Frequently Asked Questions
Wilderness First Aid vs Urban First Aid
I'm trying to decide between a 1 or 2 day urban first aid course, and a 20 hour wilderness first aid course. What are the benefits to wilderness first aid training?
Urban first aid courses are designed for very short term treatments, while waiting for Emergency Medical Services to arrive and take over - the training does not give you any tools for taking care of someone for longer than 10 or 15 minutes. Wilderness First Aid is designed to give you the tools and knowledge necessary to care for a sick or injured person for anywhere from hours or days, depending on your training level. To do this, WFA courses focus more on helping you to understand what is going on 'under the hood' during a medical emergency, and give you a lot more tools and decision making ability, since these situations can be so unpredictable. In short, WFA is less traditional 'first aid' training, and more true 'pre-hospital medical' training.
I need a CPR certificate, or an Emergency First Aid or Standard First Aid certificate. Will my WFA be recognized?
Not everyone realizes this, but even the most basic level of Wilderness First Aid completely includes the skills from CPR/AED 'C', 1-day Emergency First Aid, and 2-day Standard First Aid. This skill level is completely recognized by regulatory agencies - if you need confirmation, please feel free to contact us, or you can telephone the Canadian Red Cross National Contact Center at 1-877-356-3226.
Is Wilderness First Aid equivalent to Occupational First Aid in BC?
Unfortunately, WorkSafe BC does not recognize any level of WFA training as an OFA equivalent. If you are setting up a group course, and would like to combine Wilderness First Aid with an Occupational First Aid Level 1 (OFA-1), please contact us, and enquire about our custom Wilderness Workplace First Aid course - this dual certification course will suit your needs. Unfortunately, since it is highly specialized, we do not offer it to the general public, but it is available to companies and private groups upon request.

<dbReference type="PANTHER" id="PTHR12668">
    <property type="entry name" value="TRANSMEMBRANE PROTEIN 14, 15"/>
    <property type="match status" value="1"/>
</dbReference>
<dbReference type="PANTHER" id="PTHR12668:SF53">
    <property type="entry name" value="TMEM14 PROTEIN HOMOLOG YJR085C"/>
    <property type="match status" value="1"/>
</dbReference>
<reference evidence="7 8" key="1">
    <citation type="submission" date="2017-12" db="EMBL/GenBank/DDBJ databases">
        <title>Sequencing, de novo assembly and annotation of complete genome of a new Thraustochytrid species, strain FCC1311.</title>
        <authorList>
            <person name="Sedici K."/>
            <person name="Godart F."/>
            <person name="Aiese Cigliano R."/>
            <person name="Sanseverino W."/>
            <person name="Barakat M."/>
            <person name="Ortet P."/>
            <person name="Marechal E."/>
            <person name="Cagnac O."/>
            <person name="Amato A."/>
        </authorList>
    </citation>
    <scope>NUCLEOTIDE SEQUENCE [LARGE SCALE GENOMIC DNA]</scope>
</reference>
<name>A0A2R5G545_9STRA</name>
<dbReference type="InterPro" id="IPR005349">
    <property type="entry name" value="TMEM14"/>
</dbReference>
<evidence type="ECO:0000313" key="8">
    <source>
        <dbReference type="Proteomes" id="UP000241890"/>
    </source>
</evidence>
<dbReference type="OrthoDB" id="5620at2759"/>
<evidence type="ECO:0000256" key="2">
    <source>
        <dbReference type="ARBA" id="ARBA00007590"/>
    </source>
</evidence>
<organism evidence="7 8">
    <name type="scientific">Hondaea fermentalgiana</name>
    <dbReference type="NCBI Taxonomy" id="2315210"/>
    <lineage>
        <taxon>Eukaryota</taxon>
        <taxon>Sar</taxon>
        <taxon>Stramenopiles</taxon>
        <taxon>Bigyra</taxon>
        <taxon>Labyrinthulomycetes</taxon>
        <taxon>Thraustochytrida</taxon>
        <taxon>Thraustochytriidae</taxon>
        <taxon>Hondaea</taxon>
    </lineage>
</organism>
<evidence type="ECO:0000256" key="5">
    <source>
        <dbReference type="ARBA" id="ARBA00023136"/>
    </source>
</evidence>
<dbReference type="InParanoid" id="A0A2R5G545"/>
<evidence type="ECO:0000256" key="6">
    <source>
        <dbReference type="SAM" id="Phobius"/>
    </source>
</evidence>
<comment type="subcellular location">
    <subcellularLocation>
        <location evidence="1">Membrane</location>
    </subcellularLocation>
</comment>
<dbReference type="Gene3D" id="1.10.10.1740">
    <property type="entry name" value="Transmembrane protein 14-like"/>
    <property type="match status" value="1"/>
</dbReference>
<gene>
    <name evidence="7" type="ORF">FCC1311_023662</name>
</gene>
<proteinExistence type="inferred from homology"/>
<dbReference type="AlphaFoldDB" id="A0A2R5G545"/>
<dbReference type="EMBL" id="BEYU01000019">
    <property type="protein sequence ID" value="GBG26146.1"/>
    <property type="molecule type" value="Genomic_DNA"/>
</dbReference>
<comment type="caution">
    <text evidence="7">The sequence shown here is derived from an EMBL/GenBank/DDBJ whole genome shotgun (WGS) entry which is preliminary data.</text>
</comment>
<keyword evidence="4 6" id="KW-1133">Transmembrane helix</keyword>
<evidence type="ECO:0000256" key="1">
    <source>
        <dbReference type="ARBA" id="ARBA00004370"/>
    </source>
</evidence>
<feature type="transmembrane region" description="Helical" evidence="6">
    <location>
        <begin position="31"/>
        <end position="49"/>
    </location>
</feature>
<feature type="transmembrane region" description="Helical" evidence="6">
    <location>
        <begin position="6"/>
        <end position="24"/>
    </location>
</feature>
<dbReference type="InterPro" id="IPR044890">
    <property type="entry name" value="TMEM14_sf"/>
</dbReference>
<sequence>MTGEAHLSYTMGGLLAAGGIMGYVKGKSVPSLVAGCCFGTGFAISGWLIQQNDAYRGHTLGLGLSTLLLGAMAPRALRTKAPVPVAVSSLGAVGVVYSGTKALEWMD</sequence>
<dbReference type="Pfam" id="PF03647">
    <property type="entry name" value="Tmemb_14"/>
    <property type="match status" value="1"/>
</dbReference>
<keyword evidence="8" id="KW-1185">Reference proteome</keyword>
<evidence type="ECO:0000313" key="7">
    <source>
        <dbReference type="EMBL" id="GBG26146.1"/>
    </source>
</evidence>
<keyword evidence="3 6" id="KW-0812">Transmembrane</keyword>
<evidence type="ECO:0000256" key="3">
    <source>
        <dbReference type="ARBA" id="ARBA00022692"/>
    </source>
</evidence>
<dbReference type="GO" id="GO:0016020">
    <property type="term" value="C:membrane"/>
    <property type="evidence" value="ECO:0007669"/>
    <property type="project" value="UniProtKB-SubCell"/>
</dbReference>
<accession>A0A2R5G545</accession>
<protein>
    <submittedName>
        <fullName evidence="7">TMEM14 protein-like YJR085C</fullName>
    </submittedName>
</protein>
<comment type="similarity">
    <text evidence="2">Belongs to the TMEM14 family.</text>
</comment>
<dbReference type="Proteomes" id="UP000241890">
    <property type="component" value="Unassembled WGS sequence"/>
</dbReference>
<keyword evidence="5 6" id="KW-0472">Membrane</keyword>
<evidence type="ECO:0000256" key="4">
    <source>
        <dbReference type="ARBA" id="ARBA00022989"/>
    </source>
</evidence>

Why Coast Wilderness Medical Training
All of my previous first aid courses went in one ear and out the other - what makes your training easier to remember than other companies' WFA courses?
In short, we have exceptional instructors and an outstanding commitment to learning.
- All of our instructors are experienced paramedics with plenty of patient care experience, a love of the outdoors, and a passion for teaching. They have not only completed the Canadian Red Cross's exceptional WFA instructor training, but also our own rigorous in-house instructor development and apprenticeship program.
- As for locations, we take advantage of Vancouver's unique landscape to ensure that even our local courses take place in natural wooded areas or coastlines that we promise will make you feel like you are really dealing with medical emergencies in the wilderness.
- Finally, we have spent a lot of time finding the perfect teaching accessories - including functional medical learning aids, anatomical models, theater-quality make-up, and dastardly props to put you as much in the situation as possible.
- Combine all of this with our scenario-focused teaching model - which gives you more hands-on practice than any other first aid course - and you will walk away with more confidence, and better skills, and longer skill retention than you would ever expect from a 20- or 40- hour course.
The last company I scheduled with cancelled my course because they didn't have enough students. How often does this happen at Coast Wilderness Medical Training?
(Almost) never. You are committing your time to this course, and the least we can do is the same. We have taught WFA courses in the past for as few as 3 students. (Thankfully, as our popularity and reputation have grown, this has not happened for a very long time!)
That being said, our more advanced courses cannot be delivered effectively without a certain minimum number of students. Although we have never had to cancel a course in the past, if we do not reach these numbers, you will be informed as soon as possible, receive hearty and heartfelt apologies, a full refund, and an invitation to attend the next training opportunity at a discounted price.